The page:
A former attorney for Fitzpatrick, Stephen Pidgeon, remarked in 2010 that Tennessee’s judicial system is “hopelessly corrupted.”  Defense attorneys have been observed by some defendants as failing to work on their behalf while appearing to conduct ex parte communications with the judge and/or prosecution.

Complaints naming judges and/or prosecutors in malfeasance are rarely pursued from our observation.

Having attempted to approach the McMinn County grand jury on a number of occasions since August 2012 but denied a hearing by Cunningham, Fitzpatrick had requested that Cunningham recuse himself because he was eventually named in Fitzpatrick’s complaint.  Cunningham refused, using the grand jury to issue the four indictments against Fitzpatrick.

On July 18, 2017, after Fitzpatrick approached the grand jury with his sizable submission and asked current grand jury foreman Larry Wallace to recuse himself, Donaghy acknowledged that because Wallace was named in Fitzpatrick’s complaint, Wallace should recuse himself, which he did.

“There was no basis for my arrest,” Fitzpatrick said.

Donaghy then appointed Terry Bowers to act as grand jury foreman pro tempore.  Bowers was joined by two women, one of whom was identified only by first name.  The other remained unidentified.

In her order, Donaghy wrote that Fitzpatrick chose the two other grand jurors, a claim Fitzpatrick disputed.  “I picked two numbers, #1 and #2, completely uninformed,” Fitzpatrick said, referring to state law which allows the petitioner to specify the qualifications of the other two grand jurors used to screen submissions.  “They were plants,” he added.

The three-member panel’s decision to reject Fitzpatrick’s submission was made the same day as his presentation, with Donaghy claiming to have received it three days later on July 21.

“Cunningham has admitted that he committed a crime, and that’s what Donaghy saw,” Fitzpatrick said.  “Concealing evidence of a crime is a crime.  Doanghy just committed a criminal act.”

 

 

 

 

 

 

8 Responses to "Why Did Judge Donaghy Seal Fitzpatrick’s Grand Jury Submission?"

  1. Lane Hudson   Wednesday, August 2, 2017 at 8:49 PM

    trader jack wrote:

    “the fact that a grand jury did not indict a person or business does not mean that no crime was committed, as grand juries can not determine guilt or innocence.”

    That makes no sense. In this case the sub panel of the grand jury determined there wasn’t even enough evidence to meet the threshold of sending the case to the full grand jury much less indicting anyone. So legally no crime was committed. What’s left are the ramblings of an angry private citizen who doesn’t like the grand jury system in Tennessee.

  2. T.F. B0W   Wednesday, August 2, 2017 at 4:28 PM

    The sole function of a grand jury is determine whether probable cause exists as to believe a crime has been committed.

    Rejecting Fitzpatrick’s claims necessarily means there was not such probable cause.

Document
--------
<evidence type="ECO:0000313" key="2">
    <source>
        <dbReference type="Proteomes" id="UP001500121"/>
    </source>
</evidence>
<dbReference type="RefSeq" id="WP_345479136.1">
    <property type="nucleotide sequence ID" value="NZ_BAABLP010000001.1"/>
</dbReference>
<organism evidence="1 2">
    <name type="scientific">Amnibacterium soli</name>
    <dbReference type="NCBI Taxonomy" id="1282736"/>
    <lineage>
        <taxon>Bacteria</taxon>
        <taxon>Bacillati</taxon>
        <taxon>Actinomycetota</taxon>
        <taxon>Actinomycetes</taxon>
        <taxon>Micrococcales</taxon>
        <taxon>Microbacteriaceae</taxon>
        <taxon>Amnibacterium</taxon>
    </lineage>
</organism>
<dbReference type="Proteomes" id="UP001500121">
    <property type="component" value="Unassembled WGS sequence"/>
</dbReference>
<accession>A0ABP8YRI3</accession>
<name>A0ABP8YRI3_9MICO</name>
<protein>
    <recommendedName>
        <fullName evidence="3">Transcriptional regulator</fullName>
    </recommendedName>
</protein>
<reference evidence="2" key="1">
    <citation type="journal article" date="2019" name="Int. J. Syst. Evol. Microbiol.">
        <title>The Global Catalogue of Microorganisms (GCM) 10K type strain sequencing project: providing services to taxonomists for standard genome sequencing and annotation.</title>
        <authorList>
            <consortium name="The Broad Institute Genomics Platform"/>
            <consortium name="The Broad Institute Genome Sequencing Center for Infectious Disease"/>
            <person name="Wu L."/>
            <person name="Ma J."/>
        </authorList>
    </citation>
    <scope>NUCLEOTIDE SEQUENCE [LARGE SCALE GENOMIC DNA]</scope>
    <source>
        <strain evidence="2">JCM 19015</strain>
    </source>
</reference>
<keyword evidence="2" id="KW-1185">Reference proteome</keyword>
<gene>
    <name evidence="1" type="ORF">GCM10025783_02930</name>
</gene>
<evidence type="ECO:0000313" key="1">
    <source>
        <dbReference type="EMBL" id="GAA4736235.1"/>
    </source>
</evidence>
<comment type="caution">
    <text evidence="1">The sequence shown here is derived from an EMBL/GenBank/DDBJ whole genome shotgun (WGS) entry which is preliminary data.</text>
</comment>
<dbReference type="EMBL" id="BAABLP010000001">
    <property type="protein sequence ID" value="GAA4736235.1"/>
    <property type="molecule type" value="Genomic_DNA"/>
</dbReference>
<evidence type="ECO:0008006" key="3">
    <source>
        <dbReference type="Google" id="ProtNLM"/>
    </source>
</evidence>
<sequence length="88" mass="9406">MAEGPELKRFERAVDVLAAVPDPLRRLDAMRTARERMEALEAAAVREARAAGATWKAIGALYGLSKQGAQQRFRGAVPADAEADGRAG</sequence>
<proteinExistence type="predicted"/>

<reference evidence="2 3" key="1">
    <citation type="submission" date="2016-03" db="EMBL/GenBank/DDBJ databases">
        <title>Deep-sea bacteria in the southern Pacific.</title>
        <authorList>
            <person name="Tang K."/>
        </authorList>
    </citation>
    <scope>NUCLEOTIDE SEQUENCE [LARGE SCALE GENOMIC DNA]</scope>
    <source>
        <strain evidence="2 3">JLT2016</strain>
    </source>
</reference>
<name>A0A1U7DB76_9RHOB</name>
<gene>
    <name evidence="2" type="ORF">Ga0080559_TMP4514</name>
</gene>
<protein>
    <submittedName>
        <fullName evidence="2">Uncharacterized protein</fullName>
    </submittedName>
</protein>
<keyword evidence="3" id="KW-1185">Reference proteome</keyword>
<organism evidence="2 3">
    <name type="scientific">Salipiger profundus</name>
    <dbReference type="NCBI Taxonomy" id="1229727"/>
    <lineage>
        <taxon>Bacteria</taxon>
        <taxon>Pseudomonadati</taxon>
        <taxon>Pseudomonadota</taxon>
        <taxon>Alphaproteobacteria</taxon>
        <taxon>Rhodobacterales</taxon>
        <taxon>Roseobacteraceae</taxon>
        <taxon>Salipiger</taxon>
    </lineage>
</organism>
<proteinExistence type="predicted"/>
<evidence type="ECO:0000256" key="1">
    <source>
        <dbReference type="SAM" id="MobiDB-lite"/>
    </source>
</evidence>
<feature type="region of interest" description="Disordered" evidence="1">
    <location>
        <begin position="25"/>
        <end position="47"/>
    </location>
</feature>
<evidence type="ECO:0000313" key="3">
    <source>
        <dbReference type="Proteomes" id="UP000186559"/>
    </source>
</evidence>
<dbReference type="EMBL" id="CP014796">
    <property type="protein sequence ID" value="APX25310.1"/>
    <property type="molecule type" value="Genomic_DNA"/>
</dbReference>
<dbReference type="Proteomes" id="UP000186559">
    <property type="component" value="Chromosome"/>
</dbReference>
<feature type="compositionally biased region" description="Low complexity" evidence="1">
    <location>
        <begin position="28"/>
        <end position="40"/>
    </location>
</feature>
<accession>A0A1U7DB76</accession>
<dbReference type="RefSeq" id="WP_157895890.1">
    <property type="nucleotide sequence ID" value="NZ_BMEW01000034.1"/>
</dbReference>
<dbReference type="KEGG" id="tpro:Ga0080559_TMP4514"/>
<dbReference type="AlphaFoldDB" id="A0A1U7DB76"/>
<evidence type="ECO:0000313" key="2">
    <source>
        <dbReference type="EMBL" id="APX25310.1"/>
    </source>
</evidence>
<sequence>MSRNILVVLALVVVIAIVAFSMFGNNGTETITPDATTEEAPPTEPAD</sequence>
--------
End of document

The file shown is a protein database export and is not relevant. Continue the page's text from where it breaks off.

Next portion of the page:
3. trader jack   Wednesday, August 2, 2017 at 3:49 PM

    the fact that a grand jury did not indict a person or business does not mean that no crime was committed, as grand juries can not determine guilt or innocence.

  4. Mike   Tuesday, August 1, 2017 at 4:38 PM

    I am glad we live in a country where the antics of a disgruntled man are given exactly the attention they deserve.

  5. ZebBlanchard   Monday, July 31, 2017 at 11:44 AM

    But the way the “system” works, in fact, is the “grand jurors” (fore person appointed by the “court”) answer to the prosecutor (DA)*, the DA is striking for AG, and the “judge” is campaigning (from the bench) for reelection.
    So, of course, Walt’s file was hidden. It exposes the corruption and could hinder the DA and Judge from getting reelected, or worse.
    * Recall the infamous quote from a DA: “I could indict a ham sandwich”.
    So the judiciary “system” was utilized as required by law. Walt got to make his presentation. The grand jury, whatever that is, currently, determined Walt was not credible and declined to act on his presentation. The process was followed. And yet another sham (scam?) process was committed by a known and acknowledged corrupt judiciary.

  6. Lane Hudson   Monday, July 31, 2017 at 10:26 AM

    The judge has every right to seal the records of a grand jury proceeding. It is in fact SOP. Fitzpatrick could easily publish his 400 page whatever. Maybe he has already. Fitzpatrick could also pursue the matter in court but he would run smack dab into the precedent of the case of In Re the Death of Ryan Reed from 1989.

    Does this blog sign on to calling a sitting judge a criminal? That is a serious accusation. Just curious.

  7. T.F. B0W   Monday, July 31, 2017 at 1:16 AM

    Even assuming concealing a crime is a crime, in this situation, those authorized to determine whether a crime occurred — the judge, the prosecutor, the grand jurors — have said no crime occurred.

    So concealing a non-crime is not a crime.